How To Get a Great Professional Reference in 5 Steps
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When applying for a role, it's important to have strong references to give hiring managers more input about who you are and why you're a good candidate. Asking former coworkers what it's like to work with you can help the employer understand more about your social and personal dynamics in the workplace that you can't necessarily explain in your CV. As you're going through the hiring process, keep in mind that hiring managers may ask you for professional references, so it may help to find some in advance.
In this article, we explain why you need this kind of reference and how to find the best possible references to help in your job search.
What is a professional reference?
A professional reference is a piece of feedback your prospective employer gathers from your former colleagues, subordinates and supervisors. These references serve as the basis for a prospective employer's view of your professional strengths and weaknesses, accomplishments and potential culture fit. This kind of reference can also come in the form of a pre-written document authored by a former colleague. The reference doesn't necessarily have to come from someone within your former employer's organisation, so you could have a vendor or client play this role in your job search as well.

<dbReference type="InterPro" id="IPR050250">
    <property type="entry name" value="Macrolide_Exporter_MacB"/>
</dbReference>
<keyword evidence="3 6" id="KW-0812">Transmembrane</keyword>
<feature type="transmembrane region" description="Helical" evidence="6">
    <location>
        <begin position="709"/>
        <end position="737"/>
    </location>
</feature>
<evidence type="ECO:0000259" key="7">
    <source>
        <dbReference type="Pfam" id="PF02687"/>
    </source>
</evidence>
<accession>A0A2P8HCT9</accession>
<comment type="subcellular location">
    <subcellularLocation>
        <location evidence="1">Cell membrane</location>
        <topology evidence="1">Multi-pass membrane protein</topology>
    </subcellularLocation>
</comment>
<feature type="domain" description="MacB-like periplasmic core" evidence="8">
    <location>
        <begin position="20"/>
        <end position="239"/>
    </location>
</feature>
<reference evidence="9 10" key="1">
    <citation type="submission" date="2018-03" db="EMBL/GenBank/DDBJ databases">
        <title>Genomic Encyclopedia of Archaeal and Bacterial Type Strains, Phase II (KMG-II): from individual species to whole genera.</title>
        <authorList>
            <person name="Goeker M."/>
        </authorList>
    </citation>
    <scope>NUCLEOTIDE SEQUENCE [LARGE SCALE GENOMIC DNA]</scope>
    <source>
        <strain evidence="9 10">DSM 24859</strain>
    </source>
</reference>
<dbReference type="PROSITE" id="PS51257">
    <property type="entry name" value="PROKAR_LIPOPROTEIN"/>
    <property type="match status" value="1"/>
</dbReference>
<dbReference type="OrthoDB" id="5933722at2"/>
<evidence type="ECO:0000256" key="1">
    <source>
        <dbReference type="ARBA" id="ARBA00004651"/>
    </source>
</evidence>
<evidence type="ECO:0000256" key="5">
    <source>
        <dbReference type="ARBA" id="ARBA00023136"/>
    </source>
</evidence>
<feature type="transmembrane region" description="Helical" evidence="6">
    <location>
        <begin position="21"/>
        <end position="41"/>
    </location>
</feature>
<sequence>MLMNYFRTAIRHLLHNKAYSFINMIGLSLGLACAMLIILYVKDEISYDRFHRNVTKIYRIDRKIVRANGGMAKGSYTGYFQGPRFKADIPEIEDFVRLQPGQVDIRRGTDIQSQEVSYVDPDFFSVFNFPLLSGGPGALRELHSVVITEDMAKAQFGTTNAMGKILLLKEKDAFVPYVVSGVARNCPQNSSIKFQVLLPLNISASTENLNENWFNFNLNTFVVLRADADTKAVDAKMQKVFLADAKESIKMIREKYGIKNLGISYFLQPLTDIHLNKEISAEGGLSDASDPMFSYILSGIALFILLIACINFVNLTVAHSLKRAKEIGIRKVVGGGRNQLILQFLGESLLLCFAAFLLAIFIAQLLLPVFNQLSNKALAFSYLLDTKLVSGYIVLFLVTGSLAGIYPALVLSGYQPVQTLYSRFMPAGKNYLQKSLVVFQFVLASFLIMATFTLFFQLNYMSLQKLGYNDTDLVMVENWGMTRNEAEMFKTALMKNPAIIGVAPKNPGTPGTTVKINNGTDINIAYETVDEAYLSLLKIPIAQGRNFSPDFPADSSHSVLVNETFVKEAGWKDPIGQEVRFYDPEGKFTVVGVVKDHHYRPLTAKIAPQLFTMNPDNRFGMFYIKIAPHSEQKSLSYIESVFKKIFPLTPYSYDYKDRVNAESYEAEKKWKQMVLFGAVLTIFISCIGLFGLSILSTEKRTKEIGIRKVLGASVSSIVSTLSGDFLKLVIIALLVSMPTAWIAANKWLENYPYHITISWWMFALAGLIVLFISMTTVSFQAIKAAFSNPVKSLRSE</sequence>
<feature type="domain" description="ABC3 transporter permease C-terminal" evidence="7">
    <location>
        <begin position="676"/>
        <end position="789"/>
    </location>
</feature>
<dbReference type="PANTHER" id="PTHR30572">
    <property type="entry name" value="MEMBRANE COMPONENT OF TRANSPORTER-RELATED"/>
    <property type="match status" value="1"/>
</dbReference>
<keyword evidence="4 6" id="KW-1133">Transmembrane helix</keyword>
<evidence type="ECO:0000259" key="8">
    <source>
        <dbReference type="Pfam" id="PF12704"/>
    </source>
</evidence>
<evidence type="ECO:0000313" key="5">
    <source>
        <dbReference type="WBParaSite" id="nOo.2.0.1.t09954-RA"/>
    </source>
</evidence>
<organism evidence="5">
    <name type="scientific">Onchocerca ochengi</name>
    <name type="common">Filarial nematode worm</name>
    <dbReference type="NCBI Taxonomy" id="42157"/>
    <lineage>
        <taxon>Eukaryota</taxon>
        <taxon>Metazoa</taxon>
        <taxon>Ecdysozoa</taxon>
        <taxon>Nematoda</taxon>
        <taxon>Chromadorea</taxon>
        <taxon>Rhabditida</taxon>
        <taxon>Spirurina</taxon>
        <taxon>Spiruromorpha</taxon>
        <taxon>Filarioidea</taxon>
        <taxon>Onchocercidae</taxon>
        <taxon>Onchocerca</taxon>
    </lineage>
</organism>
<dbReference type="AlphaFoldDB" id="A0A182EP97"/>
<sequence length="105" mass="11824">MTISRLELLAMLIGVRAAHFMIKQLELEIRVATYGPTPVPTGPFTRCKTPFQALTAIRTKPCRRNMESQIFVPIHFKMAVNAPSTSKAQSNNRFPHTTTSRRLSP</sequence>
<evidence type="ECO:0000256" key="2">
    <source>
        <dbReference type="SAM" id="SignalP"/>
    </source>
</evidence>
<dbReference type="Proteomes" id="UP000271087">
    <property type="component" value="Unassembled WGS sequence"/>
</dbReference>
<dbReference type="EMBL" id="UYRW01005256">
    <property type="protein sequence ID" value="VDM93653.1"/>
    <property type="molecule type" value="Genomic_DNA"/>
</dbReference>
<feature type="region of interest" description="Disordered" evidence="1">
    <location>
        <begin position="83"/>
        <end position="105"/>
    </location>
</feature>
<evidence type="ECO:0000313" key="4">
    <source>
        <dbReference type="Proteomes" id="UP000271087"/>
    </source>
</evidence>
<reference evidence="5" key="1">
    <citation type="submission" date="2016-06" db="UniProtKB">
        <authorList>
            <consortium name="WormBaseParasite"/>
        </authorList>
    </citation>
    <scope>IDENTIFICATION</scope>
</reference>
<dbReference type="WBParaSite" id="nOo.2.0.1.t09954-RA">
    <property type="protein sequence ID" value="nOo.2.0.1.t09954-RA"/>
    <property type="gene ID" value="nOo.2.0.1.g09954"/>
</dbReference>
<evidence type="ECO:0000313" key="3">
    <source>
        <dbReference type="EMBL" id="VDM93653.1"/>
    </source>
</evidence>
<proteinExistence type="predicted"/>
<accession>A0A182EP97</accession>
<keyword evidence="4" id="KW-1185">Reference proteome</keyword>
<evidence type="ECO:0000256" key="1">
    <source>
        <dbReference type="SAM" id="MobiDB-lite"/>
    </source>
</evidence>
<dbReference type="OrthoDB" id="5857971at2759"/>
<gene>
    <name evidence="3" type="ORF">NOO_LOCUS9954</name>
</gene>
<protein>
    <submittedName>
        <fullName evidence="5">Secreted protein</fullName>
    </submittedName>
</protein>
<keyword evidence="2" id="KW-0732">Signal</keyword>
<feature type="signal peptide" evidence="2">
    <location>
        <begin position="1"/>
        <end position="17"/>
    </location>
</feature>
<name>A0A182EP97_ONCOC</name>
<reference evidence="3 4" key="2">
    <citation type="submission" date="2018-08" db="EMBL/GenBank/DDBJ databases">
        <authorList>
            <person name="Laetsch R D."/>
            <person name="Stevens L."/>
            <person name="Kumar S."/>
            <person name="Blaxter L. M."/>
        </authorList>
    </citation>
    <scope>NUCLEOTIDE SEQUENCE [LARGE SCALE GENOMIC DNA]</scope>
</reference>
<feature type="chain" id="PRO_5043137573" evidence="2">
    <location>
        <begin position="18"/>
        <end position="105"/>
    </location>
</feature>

Whatever form your reference takes, make sure to advise and prepare the person providing you with the reference to help your hiring process go smoothly. Ask your references in advance to ensure they're comfortable talking to potential employers, and let them know who may be contacting them if they agree. You can also explain what position you're seeking and what the potential employer values. Giving this kind of guidance can help frame your working experience and let your reference know which aspects of working together to emphasise.
Why do you need a professional reference?
Working within a team often requires more than individual skills and qualifications to achieve results. A reference can help provide a hiring manager with insights into what it's like to work with you. Being able to learn about your communication style and priorities at work can help the employer make sure that you would fit well into the organisation before making a hiring decision.